Members of the Thanet RNLI Community Safety Team deployed to Dumpton Gap on Sunday (12th January 2020) to chat to dog walkers and beach users about coastal safety as part of their proactive Incident Prevention Engagement (IPE) tactic.
As the team were enjoying chatting to beach visitors at Dumpton Gap they became aware of four people who were embarking on a walk around the headland towards Ramsgate. With an incoming high tide, a strong wind and rough sea state the people were rapidly approached by team members and advised them against walking this route and to take a safe one along the cliff top. All four people heeded the advice and took the alternative route to Ramsgate. Andy Mills – Thanet RNLI Community Safety Officer said “it was a significantly high tide on Sunday morning at Dumpton Gap. Fortunately these beach visitors took on board our advice. We would urge everyone to check the weather and tides before heading out for a coastal walk and to carry a fully charged ‘calling for help’ device such as a mobile phone”.
We would like to thank all the dog walkers, runners and beach visitors who stopped by to chat and learn how to have an enjoyable, but safe time at the coast.
If you hear or see an animal or person in difficulty in the water call ‘999’ and ask for the Coastguard straight away every second counts!
We really enjoyed chatting to the Gurdwara worshippers and visitors, amongst the subjects that cropped up for discussion: the recent tidal cut-off’s at Botany Bay, the safest beach to visit in Thanet, how to avoid getting stuck in the mud on the Gravesend foreshore, becoming a lifeguard, beach safety and how to survive falling into water.
If you haven’t ever visited the Gravesend Gurdwara before then it is definitely worth a visit if you find yourself in the area and have time to spare. More info via the excellent Visit Kent website.
Thank you to our lovely hosts for making our teams feel very welcome!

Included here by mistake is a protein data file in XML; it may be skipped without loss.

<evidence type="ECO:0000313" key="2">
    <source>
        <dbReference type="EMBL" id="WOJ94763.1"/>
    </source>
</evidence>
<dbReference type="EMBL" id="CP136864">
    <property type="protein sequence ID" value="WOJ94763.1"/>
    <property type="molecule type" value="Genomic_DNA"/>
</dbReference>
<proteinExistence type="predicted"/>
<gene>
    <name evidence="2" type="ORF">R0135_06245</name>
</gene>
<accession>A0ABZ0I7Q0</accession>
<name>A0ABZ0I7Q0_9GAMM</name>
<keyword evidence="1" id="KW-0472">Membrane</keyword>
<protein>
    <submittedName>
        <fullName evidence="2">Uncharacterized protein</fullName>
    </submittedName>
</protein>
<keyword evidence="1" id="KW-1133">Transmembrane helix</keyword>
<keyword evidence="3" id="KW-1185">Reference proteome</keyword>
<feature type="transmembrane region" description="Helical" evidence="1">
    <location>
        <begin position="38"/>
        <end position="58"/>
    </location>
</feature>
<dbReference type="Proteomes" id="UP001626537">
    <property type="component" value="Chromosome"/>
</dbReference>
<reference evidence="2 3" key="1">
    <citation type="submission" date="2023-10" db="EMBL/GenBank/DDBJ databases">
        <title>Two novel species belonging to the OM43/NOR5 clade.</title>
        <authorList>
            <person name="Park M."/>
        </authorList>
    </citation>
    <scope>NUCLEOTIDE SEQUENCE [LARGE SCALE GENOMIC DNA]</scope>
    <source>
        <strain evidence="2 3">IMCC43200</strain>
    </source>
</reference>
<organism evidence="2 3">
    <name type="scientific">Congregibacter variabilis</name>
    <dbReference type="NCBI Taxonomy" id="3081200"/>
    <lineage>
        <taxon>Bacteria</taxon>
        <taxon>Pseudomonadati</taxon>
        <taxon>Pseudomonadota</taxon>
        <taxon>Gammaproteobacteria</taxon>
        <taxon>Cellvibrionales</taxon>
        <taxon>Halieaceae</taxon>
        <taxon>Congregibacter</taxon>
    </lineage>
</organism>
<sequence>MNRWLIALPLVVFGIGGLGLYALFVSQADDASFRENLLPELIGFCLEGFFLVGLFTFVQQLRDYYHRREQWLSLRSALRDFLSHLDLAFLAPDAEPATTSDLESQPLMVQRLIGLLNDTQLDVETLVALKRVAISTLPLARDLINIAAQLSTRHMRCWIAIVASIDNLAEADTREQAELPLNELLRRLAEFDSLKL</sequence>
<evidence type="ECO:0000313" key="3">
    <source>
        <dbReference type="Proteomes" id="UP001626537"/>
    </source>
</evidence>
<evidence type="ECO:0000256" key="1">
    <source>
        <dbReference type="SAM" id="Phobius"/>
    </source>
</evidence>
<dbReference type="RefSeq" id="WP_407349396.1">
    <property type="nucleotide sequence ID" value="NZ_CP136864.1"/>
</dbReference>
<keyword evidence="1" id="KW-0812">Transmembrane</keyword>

Our Top 5 weblinks for staying safe whilst at the coast or on the River Thames
This blog post is all about urging all water activity users to wear lifejackets or personal bouyancy aids. You may have read about the rescue recently undertaken by Whitstable’s Inshore Lifeboat, with the help of Margate’s All Weather Lifeboat. The full report of the rescue can be found by visiting Whitstable Station’s website page.
The two gentlemen who were rescued by the Inshore Lifeboat crew had been in the water for two and a half hours, hanging onto their up-turned craft. Luckily, the position of the dingy was easily found thanks to a passing yacht. It is imperative to wear a lifejacket whenever you go out onto the water and carry a means of calling for help. You can find out all sorts of top-tips on how to look after your lifejacket by checking out one of our previous blog posts or going to the RNLI website. RNLI Community Safety teams around the coast run lifejacket clinics, to check over jackets and to advise sailers/yatchtsmen/anglers on whether they need attention or maintenance.
If you are wondering whether your lifejacket is ok to use, then why not have a look at this top tips blog. If you are still unsure then pop our team a quick message and we will be happy to advise. In the case of the two gentlemen rescued recently, they were very lucky. On another day, with no passing craft and more severe weather conditions the outcome could have been a whole lot worse. So, if you are an angler, yachtsmen/women, sailer, kaycker, canoeist or fishermen please wear your lifejacket when you are on the water and carry a means of calling for help. You should be checking your lifejacket at least once a year, by following our top tips check list. If you are unsure there are a whole host of companies that will service your lifejacket for you.
This blog highlight’s the importance of checking the tides before you embark on a lovely walk along the coastline. East Kent Lifeboat crews are regularly called out to persons getting cut-off by the tide at Dumpton Gap, close to Broadstairs.
Everyone enjoy’s a walk along the coast, taking in the sea air and spending time with their friends and loved one’s. Here are just two examples of how lifeboat crews were called to people who were cut-off by the tide: a lady and her two daughters were cut-off by the tide and rescued by the crew of Ramsgate’s Inshore lifeboat (ILB) with Margate’s ILB who were on exercise at the time, who stood-by for support. The full report can be found via Ramsgate RNLI’s Facebook page. The second incident took place when Ramsgate’s ILB was launched to a report of a lady and a dog cut off by the tide. Arriving on scene, the lifeboat crew were informed via the Coastguard that the lady and her dog had managed to get ashore and were safe and well. The lady, a local person, also reportedly a strong swimmer reported that she had never seen the tide come in as fast before. Both incidents could have turned out much worse, we want everyone to enjoy their trip to the coast. Please share the important safety messages we have discussed in this blog and follow the top tips below:
Our top 5 tips on how to stay safe at the coast
Our Top 5 web links on how to stay safe whilst at the coast
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